HEC scholarships: a bitter experience
IT was something a friend of mine had asked me to give a try and so I did, buying his reasoning that one should uptake every possible opportunity in accomplishing his goals.
So, I competed for the HEC’s 90 per cent overseas scholarship for MS leading to PhD (phase II, batch IV). Given my outstanding performance in the NTS test and excellent academic credentials, I was shortlisted for the interview of the scholarship in February 2012.
Encouraged by the development, I started searching for universities and programmes in French universities offering such programmes, in accordance with the instructions given by the HEC. However, the entire process came to naught one once it was communicated that the HEC has been unable to formulate an interview panel (so was the official stance) for France and hence now we were to secure admission in Turkish universities as they had automatically shifted the study destination from France to Turkey.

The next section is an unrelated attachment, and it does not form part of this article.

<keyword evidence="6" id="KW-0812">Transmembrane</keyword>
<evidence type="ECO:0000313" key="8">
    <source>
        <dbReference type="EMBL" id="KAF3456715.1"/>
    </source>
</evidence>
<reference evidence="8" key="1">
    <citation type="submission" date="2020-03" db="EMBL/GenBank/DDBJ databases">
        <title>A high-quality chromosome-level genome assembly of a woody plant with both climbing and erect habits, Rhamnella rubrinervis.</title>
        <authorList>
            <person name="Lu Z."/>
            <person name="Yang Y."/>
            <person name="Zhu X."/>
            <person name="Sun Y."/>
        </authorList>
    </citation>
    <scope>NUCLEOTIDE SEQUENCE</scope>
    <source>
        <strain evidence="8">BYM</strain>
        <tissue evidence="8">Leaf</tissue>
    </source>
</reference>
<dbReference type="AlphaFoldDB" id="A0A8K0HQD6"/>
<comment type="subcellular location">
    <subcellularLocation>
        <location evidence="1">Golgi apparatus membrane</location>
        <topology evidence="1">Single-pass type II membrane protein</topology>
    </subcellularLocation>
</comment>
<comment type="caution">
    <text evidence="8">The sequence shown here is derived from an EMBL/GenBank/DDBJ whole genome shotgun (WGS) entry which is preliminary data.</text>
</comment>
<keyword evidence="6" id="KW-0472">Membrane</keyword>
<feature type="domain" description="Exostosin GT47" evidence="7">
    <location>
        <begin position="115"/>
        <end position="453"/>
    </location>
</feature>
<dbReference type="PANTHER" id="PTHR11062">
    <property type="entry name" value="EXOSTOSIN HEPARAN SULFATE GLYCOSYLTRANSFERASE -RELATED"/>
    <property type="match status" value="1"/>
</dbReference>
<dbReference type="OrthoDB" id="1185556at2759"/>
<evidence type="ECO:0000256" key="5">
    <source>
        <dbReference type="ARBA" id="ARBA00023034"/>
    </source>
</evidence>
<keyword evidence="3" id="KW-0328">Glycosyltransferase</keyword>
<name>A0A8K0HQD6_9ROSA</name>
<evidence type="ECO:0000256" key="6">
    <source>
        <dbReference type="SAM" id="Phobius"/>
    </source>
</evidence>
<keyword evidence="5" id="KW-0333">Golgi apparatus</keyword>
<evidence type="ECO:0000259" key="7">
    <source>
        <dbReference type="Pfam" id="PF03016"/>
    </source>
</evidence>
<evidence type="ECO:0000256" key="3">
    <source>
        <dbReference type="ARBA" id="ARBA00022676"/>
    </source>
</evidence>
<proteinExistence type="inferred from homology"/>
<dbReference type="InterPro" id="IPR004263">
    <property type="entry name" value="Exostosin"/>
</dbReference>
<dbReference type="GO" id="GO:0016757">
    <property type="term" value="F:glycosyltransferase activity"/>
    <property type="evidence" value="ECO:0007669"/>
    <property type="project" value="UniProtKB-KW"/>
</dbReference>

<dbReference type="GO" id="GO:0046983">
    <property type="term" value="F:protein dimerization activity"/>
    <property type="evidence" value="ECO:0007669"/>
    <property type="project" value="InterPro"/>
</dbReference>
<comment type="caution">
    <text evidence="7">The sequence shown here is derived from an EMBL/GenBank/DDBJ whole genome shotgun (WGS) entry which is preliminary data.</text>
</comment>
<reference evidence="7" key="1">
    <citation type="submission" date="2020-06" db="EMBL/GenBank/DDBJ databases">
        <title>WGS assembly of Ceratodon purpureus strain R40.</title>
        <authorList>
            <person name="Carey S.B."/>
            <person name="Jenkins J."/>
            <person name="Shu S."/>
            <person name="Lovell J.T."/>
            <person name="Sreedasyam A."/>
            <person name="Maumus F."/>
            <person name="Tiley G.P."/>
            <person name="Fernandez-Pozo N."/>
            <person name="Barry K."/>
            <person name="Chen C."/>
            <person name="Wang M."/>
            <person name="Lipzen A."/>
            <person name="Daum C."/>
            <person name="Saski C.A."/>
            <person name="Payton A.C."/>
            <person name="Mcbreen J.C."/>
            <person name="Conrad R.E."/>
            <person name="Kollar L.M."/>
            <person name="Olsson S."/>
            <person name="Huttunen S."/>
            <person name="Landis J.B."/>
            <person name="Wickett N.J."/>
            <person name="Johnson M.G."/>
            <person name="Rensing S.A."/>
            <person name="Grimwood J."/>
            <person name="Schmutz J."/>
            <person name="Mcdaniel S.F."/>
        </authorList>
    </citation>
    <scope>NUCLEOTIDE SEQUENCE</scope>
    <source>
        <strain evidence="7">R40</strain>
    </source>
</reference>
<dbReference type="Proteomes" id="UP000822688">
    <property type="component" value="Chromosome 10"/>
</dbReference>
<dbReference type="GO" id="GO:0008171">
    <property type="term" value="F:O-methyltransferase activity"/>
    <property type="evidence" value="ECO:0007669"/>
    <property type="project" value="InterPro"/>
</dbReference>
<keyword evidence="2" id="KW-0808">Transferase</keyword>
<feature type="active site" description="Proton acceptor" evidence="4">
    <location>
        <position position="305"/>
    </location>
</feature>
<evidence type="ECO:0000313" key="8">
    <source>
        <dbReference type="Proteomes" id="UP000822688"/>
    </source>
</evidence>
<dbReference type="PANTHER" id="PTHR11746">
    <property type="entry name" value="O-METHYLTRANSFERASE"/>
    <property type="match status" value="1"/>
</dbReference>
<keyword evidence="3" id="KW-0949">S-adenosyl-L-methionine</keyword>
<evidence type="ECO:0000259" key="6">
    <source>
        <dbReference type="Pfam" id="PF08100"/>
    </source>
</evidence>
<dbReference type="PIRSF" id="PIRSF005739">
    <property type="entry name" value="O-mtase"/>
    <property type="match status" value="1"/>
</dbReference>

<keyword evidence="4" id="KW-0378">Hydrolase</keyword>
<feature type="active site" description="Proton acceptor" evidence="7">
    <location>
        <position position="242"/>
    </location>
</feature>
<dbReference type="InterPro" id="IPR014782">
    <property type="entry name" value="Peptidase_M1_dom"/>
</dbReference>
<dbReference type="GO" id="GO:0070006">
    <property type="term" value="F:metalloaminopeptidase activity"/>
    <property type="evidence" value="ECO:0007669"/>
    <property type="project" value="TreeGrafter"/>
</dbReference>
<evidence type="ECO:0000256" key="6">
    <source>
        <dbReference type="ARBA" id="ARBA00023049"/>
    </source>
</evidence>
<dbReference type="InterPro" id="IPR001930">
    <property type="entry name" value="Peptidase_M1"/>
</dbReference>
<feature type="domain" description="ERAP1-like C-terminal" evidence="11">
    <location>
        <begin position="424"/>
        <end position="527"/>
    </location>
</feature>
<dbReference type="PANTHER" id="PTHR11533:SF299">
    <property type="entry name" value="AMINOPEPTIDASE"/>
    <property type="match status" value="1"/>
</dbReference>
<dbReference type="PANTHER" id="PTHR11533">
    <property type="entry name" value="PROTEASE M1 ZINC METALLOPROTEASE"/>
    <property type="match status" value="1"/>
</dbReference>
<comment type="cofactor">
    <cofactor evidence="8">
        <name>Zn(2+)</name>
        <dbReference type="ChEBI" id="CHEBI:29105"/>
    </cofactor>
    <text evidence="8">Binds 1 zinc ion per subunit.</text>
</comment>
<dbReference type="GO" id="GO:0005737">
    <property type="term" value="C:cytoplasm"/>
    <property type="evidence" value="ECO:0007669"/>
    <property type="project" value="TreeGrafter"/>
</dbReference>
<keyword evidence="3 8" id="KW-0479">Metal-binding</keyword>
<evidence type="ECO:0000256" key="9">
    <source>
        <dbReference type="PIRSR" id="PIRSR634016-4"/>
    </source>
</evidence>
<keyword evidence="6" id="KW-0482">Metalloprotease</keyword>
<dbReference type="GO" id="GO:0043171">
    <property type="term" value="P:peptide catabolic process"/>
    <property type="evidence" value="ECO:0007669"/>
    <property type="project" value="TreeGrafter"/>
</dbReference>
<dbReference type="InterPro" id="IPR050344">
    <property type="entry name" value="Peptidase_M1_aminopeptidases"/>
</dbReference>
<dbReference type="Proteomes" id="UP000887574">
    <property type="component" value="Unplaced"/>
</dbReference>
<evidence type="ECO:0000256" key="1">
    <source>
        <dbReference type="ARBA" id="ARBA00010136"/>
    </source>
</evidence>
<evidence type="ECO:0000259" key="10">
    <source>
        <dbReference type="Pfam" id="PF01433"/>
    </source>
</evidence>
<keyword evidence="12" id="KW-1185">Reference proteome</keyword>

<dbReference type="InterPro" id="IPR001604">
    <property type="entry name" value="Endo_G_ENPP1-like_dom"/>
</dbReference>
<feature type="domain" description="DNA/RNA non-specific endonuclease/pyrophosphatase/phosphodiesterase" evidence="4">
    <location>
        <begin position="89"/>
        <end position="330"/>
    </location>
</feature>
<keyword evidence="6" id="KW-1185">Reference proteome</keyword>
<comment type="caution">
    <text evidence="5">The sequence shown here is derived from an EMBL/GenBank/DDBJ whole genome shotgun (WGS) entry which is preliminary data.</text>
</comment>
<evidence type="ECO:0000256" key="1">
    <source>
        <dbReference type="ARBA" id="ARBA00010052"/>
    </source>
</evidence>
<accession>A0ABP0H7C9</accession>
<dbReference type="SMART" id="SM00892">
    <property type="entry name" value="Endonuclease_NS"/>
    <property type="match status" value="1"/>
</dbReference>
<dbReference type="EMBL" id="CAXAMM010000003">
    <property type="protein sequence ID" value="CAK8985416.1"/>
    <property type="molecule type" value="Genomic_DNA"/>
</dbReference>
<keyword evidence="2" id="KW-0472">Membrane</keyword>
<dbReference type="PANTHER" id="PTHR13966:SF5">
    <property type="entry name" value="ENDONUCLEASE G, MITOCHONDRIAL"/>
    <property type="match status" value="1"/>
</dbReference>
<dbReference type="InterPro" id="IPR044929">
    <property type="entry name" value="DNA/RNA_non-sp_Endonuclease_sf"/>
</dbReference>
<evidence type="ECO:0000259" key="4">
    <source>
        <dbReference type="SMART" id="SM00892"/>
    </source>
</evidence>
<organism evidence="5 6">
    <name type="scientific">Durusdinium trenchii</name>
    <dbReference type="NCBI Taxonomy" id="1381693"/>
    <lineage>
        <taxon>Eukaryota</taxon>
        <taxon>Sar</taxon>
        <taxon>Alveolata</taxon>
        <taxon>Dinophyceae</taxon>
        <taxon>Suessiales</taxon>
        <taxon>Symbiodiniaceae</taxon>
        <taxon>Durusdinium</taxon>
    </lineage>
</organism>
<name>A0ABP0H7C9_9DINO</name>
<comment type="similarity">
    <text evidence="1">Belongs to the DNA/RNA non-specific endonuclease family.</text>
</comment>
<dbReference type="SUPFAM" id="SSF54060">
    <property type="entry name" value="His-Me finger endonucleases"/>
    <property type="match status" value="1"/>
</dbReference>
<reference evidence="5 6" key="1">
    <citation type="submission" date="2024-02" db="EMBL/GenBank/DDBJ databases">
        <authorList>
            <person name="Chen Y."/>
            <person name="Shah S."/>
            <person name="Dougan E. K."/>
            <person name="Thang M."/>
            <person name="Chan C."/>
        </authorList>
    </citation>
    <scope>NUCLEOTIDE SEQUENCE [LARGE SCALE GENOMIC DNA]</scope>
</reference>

Sticking to the limited choice of universities, I restarted the application process. I was granted admission in a relevant programme at Bilkent University through an offer letter which I immediately forwarded to the assistant director, overseas scholarship scheme (phase II). To my dismay, on Sept 24, I received an email from the officer, stating that my scholarship candidacy has been cancelled as I had failed to secure admission to any of the university.
This was a total fallacy as not only did I forward the university letter to him, I also sent him a data form indicating my applications and responses from the concerned universities. When inquired, I was told that my candidacy had been withdrawn as I had not applied in the relevant MS leading to a PhD programme and had applied for an MS programme. This is an ambiguous answer because the university does not offer a formal MS leading to PhD programme. Therefore, I went on to apply for an MS programme which could lead to a PhD degree. Thus, I end where I started – disillusioned.
MUSTAFA ZAFAR CHAUDHARY